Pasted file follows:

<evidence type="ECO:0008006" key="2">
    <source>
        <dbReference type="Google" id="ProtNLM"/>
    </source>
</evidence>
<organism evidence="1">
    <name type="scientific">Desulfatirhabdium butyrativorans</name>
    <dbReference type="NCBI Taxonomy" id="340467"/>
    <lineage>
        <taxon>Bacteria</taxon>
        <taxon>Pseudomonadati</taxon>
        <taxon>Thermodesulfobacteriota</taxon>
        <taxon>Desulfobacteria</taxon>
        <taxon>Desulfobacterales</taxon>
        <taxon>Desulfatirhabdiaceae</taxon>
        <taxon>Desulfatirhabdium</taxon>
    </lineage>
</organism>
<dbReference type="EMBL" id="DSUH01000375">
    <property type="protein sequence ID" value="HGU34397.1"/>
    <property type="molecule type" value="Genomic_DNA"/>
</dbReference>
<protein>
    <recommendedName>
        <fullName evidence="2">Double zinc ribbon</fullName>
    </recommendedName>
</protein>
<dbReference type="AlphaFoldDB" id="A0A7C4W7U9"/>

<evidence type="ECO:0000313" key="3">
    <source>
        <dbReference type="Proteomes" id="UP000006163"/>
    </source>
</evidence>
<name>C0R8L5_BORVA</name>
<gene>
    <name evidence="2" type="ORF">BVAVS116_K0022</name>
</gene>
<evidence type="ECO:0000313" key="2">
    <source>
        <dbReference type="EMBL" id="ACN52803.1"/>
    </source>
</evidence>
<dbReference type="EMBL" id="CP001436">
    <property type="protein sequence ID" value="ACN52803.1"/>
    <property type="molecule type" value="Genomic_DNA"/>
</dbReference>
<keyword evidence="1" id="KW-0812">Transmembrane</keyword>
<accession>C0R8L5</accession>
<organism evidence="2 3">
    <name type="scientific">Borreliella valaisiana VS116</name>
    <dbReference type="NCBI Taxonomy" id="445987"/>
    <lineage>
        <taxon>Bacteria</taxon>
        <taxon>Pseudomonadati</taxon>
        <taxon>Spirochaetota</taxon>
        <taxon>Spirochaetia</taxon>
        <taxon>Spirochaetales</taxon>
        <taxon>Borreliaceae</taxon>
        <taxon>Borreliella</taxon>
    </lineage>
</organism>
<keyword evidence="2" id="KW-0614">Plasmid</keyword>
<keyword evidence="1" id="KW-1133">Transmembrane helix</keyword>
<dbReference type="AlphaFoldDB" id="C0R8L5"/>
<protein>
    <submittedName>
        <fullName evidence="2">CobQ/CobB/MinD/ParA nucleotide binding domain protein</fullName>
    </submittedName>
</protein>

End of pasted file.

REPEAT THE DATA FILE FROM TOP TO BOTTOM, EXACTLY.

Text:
<evidence type="ECO:0008006" key="2">
    <source>
        <dbReference type="Google" id="ProtNLM"/>
    </source>
</evidence>
<organism evidence="1">
    <name type="scientific">Desulfatirhabdium butyrativorans</name>
    <dbReference type="NCBI Taxonomy" id="340467"/>
    <lineage>
        <taxon>Bacteria</taxon>
        <taxon>Pseudomonadati</taxon>
        <taxon>Thermodesulfobacteriota</taxon>
        <taxon>Desulfobacteria</taxon>
        <taxon>Desulfobacterales</taxon>
        <taxon>Desulfatirhabdiaceae</taxon>
        <taxon>Desulfatirhabdium</taxon>
    </lineage>
</organism>
<dbReference type="EMBL" id="DSUH01000375">
    <property type="protein sequence ID" value="HGU34397.1"/>
    <property type="molecule type" value="Genomic_DNA"/>
</dbReference>
<protein>
    <recommendedName>
        <fullName evidence="2">Double zinc ribbon</fullName>
    </recommendedName>
</protein>
<dbReference type="AlphaFoldDB" id="A0A7C4W7U9"/>

<evidence type="ECO:0000313" key="3">
    <source>
        <dbReference type="Proteomes" id="UP000006163"/>
    </source>
</evidence>
<name>C0R8L5_BORVA</name>
<gene>
    <name evidence="2" type="ORF">BVAVS116_K0022</name>
</gene>
<evidence type="ECO:0000313" key="2">
    <source>
        <dbReference type="EMBL" id="ACN52803.1"/>
    </source>
</evidence>
<dbReference type="EMBL" id="CP001436">
    <property type="protein sequence ID" value="ACN52803.1"/>
    <property type="molecule type" value="Genomic_DNA"/>
</dbReference>
<keyword evidence="1" id="KW-0812">Transmembrane</keyword>
<accession>C0R8L5</accession>
<organism evidence="2 3">
    <name type="scientific">Borreliella valaisiana VS116</name>
    <dbReference type="NCBI Taxonomy" id="445987"/>
    <lineage>
        <taxon>Bacteria</taxon>
        <taxon>Pseudomonadati</taxon>
        <taxon>Spirochaetota</taxon>
        <taxon>Spirochaetia</taxon>
        <taxon>Spirochaetales</taxon>
        <taxon>Borreliaceae</taxon>
        <taxon>Borreliella</taxon>
    </lineage>
</organism>
<keyword evidence="2" id="KW-0614">Plasmid</keyword>
<keyword evidence="1" id="KW-1133">Transmembrane helix</keyword>
<dbReference type="AlphaFoldDB" id="C0R8L5"/>
<protein>
    <submittedName>
        <fullName evidence="2">CobQ/CobB/MinD/ParA nucleotide binding domain protein</fullName>
    </submittedName>
</protein>